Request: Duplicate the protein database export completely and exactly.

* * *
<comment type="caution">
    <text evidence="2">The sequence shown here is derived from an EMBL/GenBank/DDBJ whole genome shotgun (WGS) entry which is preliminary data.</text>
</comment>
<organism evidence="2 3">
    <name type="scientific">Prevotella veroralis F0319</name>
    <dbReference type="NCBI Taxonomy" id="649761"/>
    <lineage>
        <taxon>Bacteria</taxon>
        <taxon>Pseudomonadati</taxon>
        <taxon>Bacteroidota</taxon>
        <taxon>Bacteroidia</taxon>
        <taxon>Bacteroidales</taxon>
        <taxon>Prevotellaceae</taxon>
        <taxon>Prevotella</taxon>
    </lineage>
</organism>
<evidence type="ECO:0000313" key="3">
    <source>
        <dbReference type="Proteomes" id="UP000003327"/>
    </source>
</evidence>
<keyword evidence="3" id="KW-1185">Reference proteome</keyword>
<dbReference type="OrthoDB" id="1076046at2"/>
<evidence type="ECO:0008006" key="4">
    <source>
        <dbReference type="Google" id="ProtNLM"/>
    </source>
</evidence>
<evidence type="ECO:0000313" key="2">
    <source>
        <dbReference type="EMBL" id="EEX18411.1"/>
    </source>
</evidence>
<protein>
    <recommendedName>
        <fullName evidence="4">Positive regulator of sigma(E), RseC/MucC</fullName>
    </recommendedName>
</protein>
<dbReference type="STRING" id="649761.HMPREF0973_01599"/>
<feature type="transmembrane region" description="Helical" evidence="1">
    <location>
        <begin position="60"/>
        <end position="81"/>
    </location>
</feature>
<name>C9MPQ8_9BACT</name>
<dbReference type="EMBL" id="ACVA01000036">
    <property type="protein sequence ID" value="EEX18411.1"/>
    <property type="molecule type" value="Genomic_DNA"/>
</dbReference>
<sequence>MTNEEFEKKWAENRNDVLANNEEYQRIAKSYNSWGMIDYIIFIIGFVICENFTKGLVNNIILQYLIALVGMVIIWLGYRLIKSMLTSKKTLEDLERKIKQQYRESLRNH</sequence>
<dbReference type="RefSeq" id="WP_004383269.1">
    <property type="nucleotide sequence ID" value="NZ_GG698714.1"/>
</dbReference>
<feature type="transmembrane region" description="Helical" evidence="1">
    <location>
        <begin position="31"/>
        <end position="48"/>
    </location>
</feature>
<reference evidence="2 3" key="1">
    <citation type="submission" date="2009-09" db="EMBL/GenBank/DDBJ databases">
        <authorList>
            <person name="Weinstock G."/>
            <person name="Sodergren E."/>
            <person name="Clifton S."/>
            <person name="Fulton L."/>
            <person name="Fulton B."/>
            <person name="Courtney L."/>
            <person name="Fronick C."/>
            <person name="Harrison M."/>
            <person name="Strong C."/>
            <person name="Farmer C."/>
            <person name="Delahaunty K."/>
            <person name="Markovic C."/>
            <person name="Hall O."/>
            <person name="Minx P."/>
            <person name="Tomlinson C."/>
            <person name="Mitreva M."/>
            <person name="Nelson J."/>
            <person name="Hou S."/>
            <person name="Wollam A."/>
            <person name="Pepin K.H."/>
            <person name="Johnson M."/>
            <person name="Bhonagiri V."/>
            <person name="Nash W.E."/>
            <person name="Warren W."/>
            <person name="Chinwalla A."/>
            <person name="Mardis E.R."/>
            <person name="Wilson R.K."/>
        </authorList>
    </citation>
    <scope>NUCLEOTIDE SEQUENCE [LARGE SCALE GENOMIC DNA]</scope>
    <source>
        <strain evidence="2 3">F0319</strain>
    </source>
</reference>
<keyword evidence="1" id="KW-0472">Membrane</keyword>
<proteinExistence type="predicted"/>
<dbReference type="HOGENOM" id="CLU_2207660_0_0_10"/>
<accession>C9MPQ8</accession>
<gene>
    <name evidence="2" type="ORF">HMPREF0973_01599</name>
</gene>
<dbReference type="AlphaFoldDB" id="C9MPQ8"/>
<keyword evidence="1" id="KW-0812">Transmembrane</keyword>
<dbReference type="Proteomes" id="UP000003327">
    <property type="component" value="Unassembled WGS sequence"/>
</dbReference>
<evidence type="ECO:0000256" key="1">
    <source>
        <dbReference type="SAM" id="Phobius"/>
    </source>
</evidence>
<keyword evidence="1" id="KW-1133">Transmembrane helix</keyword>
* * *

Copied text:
<comment type="caution">
    <text evidence="2">The sequence shown here is derived from an EMBL/GenBank/DDBJ whole genome shotgun (WGS) entry which is preliminary data.</text>
</comment>
<organism evidence="2 3">
    <name type="scientific">Prevotella veroralis F0319</name>
    <dbReference type="NCBI Taxonomy" id="649761"/>
    <lineage>
        <taxon>Bacteria</taxon>
        <taxon>Pseudomonadati</taxon>
        <taxon>Bacteroidota</taxon>
        <taxon>Bacteroidia</taxon>
        <taxon>Bacteroidales</taxon>
        <taxon>Prevotellaceae</taxon>
        <taxon>Prevotella</taxon>
    </lineage>
</organism>
<evidence type="ECO:0000313" key="3">
    <source>
        <dbReference type="Proteomes" id="UP000003327"/>
    </source>
</evidence>
<keyword evidence="3" id="KW-1185">Reference proteome</keyword>
<dbReference type="OrthoDB" id="1076046at2"/>
<evidence type="ECO:0008006" key="4">
    <source>
        <dbReference type="Google" id="ProtNLM"/>
    </source>
</evidence>
<evidence type="ECO:0000313" key="2">
    <source>
        <dbReference type="EMBL" id="EEX18411.1"/>
    </source>
</evidence>
<protein>
    <recommendedName>
        <fullName evidence="4">Positive regulator of sigma(E), RseC/MucC</fullName>
    </recommendedName>
</protein>
<dbReference type="STRING" id="649761.HMPREF0973_01599"/>
<feature type="transmembrane region" description="Helical" evidence="1">
    <location>
        <begin position="60"/>
        <end position="81"/>
    </location>
</feature>
<name>C9MPQ8_9BACT</name>
<dbReference type="EMBL" id="ACVA01000036">
    <property type="protein sequence ID" value="EEX18411.1"/>
    <property type="molecule type" value="Genomic_DNA"/>
</dbReference>
<sequence>MTNEEFEKKWAENRNDVLANNEEYQRIAKSYNSWGMIDYIIFIIGFVICENFTKGLVNNIILQYLIALVGMVIIWLGYRLIKSMLTSKKTLEDLERKIKQQYRESLRNH</sequence>
<dbReference type="RefSeq" id="WP_004383269.1">
    <property type="nucleotide sequence ID" value="NZ_GG698714.1"/>
</dbReference>
<feature type="transmembrane region" description="Helical" evidence="1">
    <location>
        <begin position="31"/>
        <end position="48"/>
    </location>
</feature>
<reference evidence="2 3" key="1">
    <citation type="submission" date="2009-09" db="EMBL/GenBank/DDBJ databases">
        <authorList>
            <person name="Weinstock G."/>
            <person name="Sodergren E."/>
            <person name="Clifton S."/>
            <person name="Fulton L."/>
            <person name="Fulton B."/>
            <person name="Courtney L."/>
            <person name="Fronick C."/>
            <person name="Harrison M."/>
            <person name="Strong C."/>
            <person name="Farmer C."/>
            <person name="Delahaunty K."/>
            <person name="Markovic C."/>
            <person name="Hall O."/>
            <person name="Minx P."/>
            <person name="Tomlinson C."/>
            <person name="Mitreva M."/>
            <person name="Nelson J."/>
            <person name="Hou S."/>
            <person name="Wollam A."/>
            <person name="Pepin K.H."/>
            <person name="Johnson M."/>
            <person name="Bhonagiri V."/>
            <person name="Nash W.E."/>
            <person name="Warren W."/>
            <person name="Chinwalla A."/>
            <person name="Mardis E.R."/>
            <person name="Wilson R.K."/>
        </authorList>
    </citation>
    <scope>NUCLEOTIDE SEQUENCE [LARGE SCALE GENOMIC DNA]</scope>
    <source>
        <strain evidence="2 3">F0319</strain>
    </source>
</reference>
<keyword evidence="1" id="KW-0472">Membrane</keyword>
<proteinExistence type="predicted"/>
<dbReference type="HOGENOM" id="CLU_2207660_0_0_10"/>
<accession>C9MPQ8</accession>
<gene>
    <name evidence="2" type="ORF">HMPREF0973_01599</name>
</gene>
<dbReference type="AlphaFoldDB" id="C9MPQ8"/>
<keyword evidence="1" id="KW-0812">Transmembrane</keyword>
<dbReference type="Proteomes" id="UP000003327">
    <property type="component" value="Unassembled WGS sequence"/>
</dbReference>
<evidence type="ECO:0000256" key="1">
    <source>
        <dbReference type="SAM" id="Phobius"/>
    </source>
</evidence>
<keyword evidence="1" id="KW-1133">Transmembrane helix</keyword>